Early Access – an expanding menu of options
Getting a product to patients is not always easy but with new options for companies to consider in the UK and Europe, access may be earlier.
The importance of being early
For patients, the importance of getting timely access cannot be overstated. For some, there is only a small window of opportunity where a drug can have an impact (and give precious months of life), and even for those with long term chronic conditions, getting treatment early can help avoid or slow down disease progression. And for companies too; after spending what can be millions on research and development (R&D) and relying on revenue (in part) to fund more R&D in the future, access means a welcome revenue stream. There are a host of reasons why access might not be as timely as patients or companies want; the time to conduct research and the need to adapt the research plan, assessment of safety, efficacy, quality and overall risk/benefit by the regulator, assessment of cost effectiveness by a Health Technology Assessment (HTA) Agency, and sometimes further assessment by local agencies within the health care system. All of those are ‘system’ issues, before prescribers are convinced of the merits of prescribing for a given patient in a specific circumstance.
“The mantra of ‘low and slow’ uptake in the UK seems to have been heard”
In the UK, the mantra of ‘low and slow’ uptake seems to have been heard (if not loud and clear, then at least above a whisper) and companies now have a new option of the Early Access to Medicines Scheme (EAMS). And in Europe, companies can take part in the new European Medicines Agency (EMA) Adaptive Licensing (AL) pilot.
MHRA’s New Early Access to Medicines Scheme in the UK
Launched only in April of 2014, this is a brand new option for companies. It’s a three-stage process:
• Stage 1: Promising Innovative Medicine (PIM) designation
Companies can apply for the PIM using early trial data. The result of a PIM designation application won’t be published – whether positive or negative. But a positive PIM designation is needed to progress to an application for an EAMS scientific opinion.
• Stage 2: The Early Access to Medicines (EAMS) Scientific Opinion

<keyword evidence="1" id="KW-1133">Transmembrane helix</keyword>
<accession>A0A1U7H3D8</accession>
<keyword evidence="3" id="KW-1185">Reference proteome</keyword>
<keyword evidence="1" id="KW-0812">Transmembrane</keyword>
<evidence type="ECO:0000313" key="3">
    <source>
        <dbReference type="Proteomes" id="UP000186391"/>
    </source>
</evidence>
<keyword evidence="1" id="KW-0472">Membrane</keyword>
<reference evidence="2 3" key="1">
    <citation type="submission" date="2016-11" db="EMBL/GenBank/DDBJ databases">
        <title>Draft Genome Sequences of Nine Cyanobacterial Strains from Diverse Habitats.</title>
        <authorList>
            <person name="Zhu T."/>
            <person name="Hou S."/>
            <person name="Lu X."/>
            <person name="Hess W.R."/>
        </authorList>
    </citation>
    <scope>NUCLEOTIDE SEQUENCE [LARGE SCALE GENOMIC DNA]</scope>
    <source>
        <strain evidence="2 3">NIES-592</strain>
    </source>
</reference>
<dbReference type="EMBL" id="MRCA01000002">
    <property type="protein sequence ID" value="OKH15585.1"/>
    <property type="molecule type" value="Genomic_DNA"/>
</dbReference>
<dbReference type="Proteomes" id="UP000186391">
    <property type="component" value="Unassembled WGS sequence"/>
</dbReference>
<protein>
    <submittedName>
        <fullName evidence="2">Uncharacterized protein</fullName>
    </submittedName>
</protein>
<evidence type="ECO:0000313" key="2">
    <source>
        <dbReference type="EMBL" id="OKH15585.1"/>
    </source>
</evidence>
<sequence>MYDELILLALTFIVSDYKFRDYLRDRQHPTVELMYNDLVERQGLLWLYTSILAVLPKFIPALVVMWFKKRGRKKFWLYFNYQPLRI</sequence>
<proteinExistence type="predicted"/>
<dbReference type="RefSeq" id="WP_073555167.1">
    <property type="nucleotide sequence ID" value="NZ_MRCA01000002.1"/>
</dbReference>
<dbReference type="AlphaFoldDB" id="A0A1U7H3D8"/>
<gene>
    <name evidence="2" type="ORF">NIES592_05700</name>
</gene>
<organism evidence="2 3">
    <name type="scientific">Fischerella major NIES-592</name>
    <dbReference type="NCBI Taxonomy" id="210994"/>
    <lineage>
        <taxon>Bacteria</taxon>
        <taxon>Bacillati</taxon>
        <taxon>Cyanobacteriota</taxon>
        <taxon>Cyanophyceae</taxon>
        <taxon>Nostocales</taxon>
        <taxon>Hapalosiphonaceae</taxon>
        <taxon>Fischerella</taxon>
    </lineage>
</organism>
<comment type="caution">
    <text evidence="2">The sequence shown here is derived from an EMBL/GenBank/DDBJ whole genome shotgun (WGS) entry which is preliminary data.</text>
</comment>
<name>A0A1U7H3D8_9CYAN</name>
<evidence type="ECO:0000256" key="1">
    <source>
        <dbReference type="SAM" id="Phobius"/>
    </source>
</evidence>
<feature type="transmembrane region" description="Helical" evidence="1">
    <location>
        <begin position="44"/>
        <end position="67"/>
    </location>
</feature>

MHRA review available trial data and decide whether to provide a positive EAMS scientific opinion. If it’s positive, then the MHRA publishes a Public Assessment Report (PAR) and the EAMS treatment protocol. If the opinion is negative, that’s not published.
• Stage 3: Commissioning in the NHS in England and the links to National Institute for Health and Care Excellence (NICE) assessment.
This stage seems particularly unclear according to the UK BioIndustry Association (BIA) and it’s silent on what happens outside of the NHS in England. Mostly it seems that NHS England, as the specialist commissioner in England, will consider how to roll out use and what evidence they will want to gather.
The underlying drive is to offer earlier access – especially where a product is particularly promising – even if the clinical benefit remains uncertain, but crucially where it is seen as offering an acceptable level of safety, outside of trials. Jeremy Hunt, Secretary of State for Health in the UK, talks of “bringing hope to patients“.
Estimates vary, but perhaps two, or even as many as 12 products a year, could go through EAMS. That depends on companies since it is a voluntary scheme. It depends on whether companies will want to give their product away free to the NHS, which must be a bitter pill to swallow for companies, especially after the industry just committed to paying back to the National Health Service (NHS) if the NHS branded medicines bill goes over a pre-agreed target growth rate in the 2014 Pharmaceutical Price Regulation Scheme (PPRS). And it depends if they will want to pay the fees (although they are low – consideration of PIM status is just £4,027 and the later EAMS fee is £29,000 – but still that may be tougher on smaller companies). There may also be costs of complying with EAMS requirements, since companies will need to have a risk management plan in place and may need a registry, although they would need much of that in any case. Estimates of the costs of compliance with EAMS vary enormously; from £13,000 to a whopping £3million over the lifecycle of a drug. What companies will get, is a signal that may be useful in other countries – a dossier with a positive EAMS scientific opinion could be persuasive – as well as evidence on real world use. And of course patients could benefit, if the promised clinical benefits materialise – and perhaps a year earlier than would have been the case.